We didn't see (the important lab data) until much later in the day and didn't actually address it until much later in the day… yet because (the student) just dropped in all the labs, I could see that it was there the day before and he just didn't even notice it.
The act of writing (the data) makes you think about them.”
Uncertain whether data interpretedIn the past, at least they circled (the lab value); you knew they noted it was abnormal even if they didn't address it in the assessment, but now you don't know if they just didn't think it was worth mentioning or they just didn't notice it.”
It's a data dump; without processing, … you can't tell exactly what people thought was important in the lab data.”
I just worry that people aren't thinking the way they used to.”
Duplication and verification concerns and mistakesI worry that people don't actually do their own history and physicals, but the notes imply that they have.”
You'll see exactly the same physical exam in the intern's progress note, the resident's progress note, the attending's progress note, and then in subsequent subspecialist's progress notes. They're copied and pasted from one note to another, and it's not simply that it isn't accurate, but probably that it's not believable that it's accurate.”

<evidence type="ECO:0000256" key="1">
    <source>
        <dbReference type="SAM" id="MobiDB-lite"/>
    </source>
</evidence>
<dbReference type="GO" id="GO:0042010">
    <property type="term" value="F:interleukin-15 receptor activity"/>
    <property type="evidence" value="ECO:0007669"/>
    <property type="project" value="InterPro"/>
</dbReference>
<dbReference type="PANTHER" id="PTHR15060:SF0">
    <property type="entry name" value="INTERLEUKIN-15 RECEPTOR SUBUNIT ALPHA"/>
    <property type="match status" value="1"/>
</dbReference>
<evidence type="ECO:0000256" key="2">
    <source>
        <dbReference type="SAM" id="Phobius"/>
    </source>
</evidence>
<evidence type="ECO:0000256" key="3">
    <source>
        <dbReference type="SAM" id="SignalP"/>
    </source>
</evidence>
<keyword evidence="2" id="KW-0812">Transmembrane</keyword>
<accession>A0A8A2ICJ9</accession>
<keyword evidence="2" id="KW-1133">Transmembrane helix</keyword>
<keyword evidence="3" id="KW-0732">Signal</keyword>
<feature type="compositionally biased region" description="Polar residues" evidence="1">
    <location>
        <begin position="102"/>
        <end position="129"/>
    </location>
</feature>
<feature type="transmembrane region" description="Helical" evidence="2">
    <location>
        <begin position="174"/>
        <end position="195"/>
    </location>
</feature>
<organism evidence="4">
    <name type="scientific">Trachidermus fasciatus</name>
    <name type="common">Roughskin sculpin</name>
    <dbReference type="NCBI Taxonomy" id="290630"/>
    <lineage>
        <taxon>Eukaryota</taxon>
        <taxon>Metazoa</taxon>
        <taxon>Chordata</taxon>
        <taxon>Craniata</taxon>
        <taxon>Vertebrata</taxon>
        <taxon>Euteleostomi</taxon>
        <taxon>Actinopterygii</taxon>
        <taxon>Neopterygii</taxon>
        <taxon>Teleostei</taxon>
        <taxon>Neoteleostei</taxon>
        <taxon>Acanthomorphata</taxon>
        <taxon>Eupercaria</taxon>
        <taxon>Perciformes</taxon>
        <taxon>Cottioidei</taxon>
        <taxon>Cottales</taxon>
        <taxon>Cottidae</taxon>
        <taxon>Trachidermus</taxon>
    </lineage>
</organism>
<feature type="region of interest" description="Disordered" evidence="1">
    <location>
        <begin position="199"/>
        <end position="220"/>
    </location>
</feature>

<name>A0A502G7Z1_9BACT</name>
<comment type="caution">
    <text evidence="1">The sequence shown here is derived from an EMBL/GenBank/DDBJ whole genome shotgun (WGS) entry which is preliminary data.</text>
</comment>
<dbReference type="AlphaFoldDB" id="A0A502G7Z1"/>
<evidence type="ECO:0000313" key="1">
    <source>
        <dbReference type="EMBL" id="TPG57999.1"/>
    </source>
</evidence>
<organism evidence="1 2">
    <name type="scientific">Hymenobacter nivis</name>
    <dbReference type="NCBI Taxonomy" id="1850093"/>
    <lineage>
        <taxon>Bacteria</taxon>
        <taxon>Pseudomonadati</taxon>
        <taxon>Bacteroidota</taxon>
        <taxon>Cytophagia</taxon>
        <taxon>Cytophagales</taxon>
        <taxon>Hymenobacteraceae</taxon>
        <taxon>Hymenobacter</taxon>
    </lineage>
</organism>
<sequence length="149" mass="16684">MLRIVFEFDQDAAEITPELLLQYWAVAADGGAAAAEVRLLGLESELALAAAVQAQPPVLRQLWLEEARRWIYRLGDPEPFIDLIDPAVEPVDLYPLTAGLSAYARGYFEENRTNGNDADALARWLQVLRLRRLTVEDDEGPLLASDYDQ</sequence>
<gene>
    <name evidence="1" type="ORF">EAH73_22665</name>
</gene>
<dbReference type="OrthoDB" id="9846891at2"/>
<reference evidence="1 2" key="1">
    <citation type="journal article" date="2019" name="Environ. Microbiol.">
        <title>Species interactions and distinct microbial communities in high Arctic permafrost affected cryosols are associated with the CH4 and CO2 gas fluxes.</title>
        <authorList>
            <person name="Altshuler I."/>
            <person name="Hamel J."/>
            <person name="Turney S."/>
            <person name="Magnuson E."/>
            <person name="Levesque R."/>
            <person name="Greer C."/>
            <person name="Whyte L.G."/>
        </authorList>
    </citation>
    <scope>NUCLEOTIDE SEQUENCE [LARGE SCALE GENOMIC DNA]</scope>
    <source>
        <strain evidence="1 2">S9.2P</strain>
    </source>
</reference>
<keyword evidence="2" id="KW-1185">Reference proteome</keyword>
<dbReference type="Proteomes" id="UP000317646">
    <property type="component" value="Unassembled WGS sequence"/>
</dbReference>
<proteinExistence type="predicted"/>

(Residents) don't take medication histories anymore (relying instead on pharmacy data in CPRS) … , but what the computer thinks is not what the patient's actually putting in their mouth or injecting into themselves or whatever.”
A medical student was having difficulty with the pace and actually plagiarized a whole note from one of the interns (using copy-and-paste).”